Smooth sailing through KL checkpoints despite tighter security

Smooth sailing through KL checkpoints despite tighter security
A man sits near screens showing flight information and a "Pray for MH370" sign at Kuala Lumpur International Airport.

SEPANG - Passengers at the KL International Airport are passing through the security checkpoints to board their plane as usual despite tighter enforcement in the face of the MH370 crisis.

A 48-year-old customer management executive, who wants to only be known as Loges, said:

"It has been a while since I travelled, but I don't find the airport security any more tighter than it was before."

She was leaving for India with her son last night, accompanied by husband Richard Ravi, a facilities manager.

Richard said there was room for improvement in airport security.

"There needs to be more clarity on how airport officers authenticate the validity of travel documents.

"That way, airport security can prevent stolen passport holders from boarding the planes," added Richard, 49, referring to the two passengers on board MH370 said to be carrying stolen passports.

A Sabahan family bound for Saudi Arabia said they had not noticed a change in the security level at KLIA.

Declining to give their names, the family said they had arrived safely from Kota Kinabalu without much hassle yesterday evening.

"The security officers checked our passports and let us pass through without much question," said a member of the Mecca-bound family, who were taking a Turkish Airlines flight.

Malaysia Airlines (MAS) had said on Monday it had increased security measures for its employees, from pilots to ground crew, since the MH370 craft went missing on March 8.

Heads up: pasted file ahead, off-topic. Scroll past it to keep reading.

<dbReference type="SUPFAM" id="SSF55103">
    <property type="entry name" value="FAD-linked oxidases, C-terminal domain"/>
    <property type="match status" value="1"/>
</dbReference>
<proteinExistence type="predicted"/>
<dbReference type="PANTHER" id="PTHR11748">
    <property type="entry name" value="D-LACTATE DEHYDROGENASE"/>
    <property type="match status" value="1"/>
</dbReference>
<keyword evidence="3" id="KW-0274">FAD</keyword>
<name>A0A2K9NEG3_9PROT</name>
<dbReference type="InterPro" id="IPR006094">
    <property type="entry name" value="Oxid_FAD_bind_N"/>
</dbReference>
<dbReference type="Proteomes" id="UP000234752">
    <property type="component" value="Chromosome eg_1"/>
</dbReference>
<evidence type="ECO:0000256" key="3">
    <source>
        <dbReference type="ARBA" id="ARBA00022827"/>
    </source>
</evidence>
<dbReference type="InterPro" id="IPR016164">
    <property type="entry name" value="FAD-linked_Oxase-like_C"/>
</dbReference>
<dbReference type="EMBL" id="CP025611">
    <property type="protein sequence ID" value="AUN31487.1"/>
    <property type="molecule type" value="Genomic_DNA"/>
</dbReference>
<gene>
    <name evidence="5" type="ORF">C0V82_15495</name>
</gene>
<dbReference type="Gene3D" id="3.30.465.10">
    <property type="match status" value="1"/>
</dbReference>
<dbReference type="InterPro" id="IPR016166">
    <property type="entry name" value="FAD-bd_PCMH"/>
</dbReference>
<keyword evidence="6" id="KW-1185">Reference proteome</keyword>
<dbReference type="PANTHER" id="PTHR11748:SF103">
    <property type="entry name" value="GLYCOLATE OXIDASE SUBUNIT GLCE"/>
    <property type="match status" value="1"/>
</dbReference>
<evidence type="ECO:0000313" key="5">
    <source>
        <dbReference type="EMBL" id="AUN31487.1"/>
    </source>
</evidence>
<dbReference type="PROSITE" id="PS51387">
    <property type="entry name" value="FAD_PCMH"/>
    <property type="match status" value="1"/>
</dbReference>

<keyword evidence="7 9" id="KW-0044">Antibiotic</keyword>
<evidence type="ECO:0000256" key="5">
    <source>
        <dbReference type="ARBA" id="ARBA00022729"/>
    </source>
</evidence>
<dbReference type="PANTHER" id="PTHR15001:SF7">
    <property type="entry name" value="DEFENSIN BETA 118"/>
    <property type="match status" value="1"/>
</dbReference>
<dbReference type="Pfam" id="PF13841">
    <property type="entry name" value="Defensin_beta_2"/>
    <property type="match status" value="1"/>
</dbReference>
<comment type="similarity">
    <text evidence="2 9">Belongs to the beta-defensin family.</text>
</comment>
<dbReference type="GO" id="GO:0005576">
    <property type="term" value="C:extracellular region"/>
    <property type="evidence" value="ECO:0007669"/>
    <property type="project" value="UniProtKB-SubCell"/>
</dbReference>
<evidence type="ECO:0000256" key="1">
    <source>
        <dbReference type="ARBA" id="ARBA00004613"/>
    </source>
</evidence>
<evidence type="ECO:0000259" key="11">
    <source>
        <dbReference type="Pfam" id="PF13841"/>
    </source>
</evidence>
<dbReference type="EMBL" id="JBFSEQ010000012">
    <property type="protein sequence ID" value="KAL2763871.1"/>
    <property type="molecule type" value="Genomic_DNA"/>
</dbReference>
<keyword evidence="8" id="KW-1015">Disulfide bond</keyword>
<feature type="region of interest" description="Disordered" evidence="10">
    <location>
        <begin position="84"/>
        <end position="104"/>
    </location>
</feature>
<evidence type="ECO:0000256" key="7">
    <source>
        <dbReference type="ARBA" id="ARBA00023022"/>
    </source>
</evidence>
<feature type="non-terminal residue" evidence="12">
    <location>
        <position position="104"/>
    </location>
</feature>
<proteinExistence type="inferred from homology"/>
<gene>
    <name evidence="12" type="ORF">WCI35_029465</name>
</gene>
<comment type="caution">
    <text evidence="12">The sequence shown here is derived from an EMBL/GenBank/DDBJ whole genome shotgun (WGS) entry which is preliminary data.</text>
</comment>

The airline said it had maintained Code Tango, an anti-sabotage alert, from Day One and everyone in the company has been placed on high alert.

With Code Tango enforced, only authorised persons can speak to the media, unauthorised persons are not allowed to the flight deck and overall security is heightened.

A MAS source said Code Tango was the highest security level to be implemented by the airlines.

"Code Tango was also activated in response to the Lahad Datu incursion last year.

"The crew assigned to handle a specific aircraft are not allowed to leave the plane unattended until the next crew comes in," said the source, adding the measure was to prevent any foreign object or person from entering the aircraft.

MAS chief executive officer Ahmad Jauhari Yahya had told a press conference on Monday that Code Tango was activated on the day MH370 went missing.

He said the move was to provide the re-assurance of security for airline travellers.

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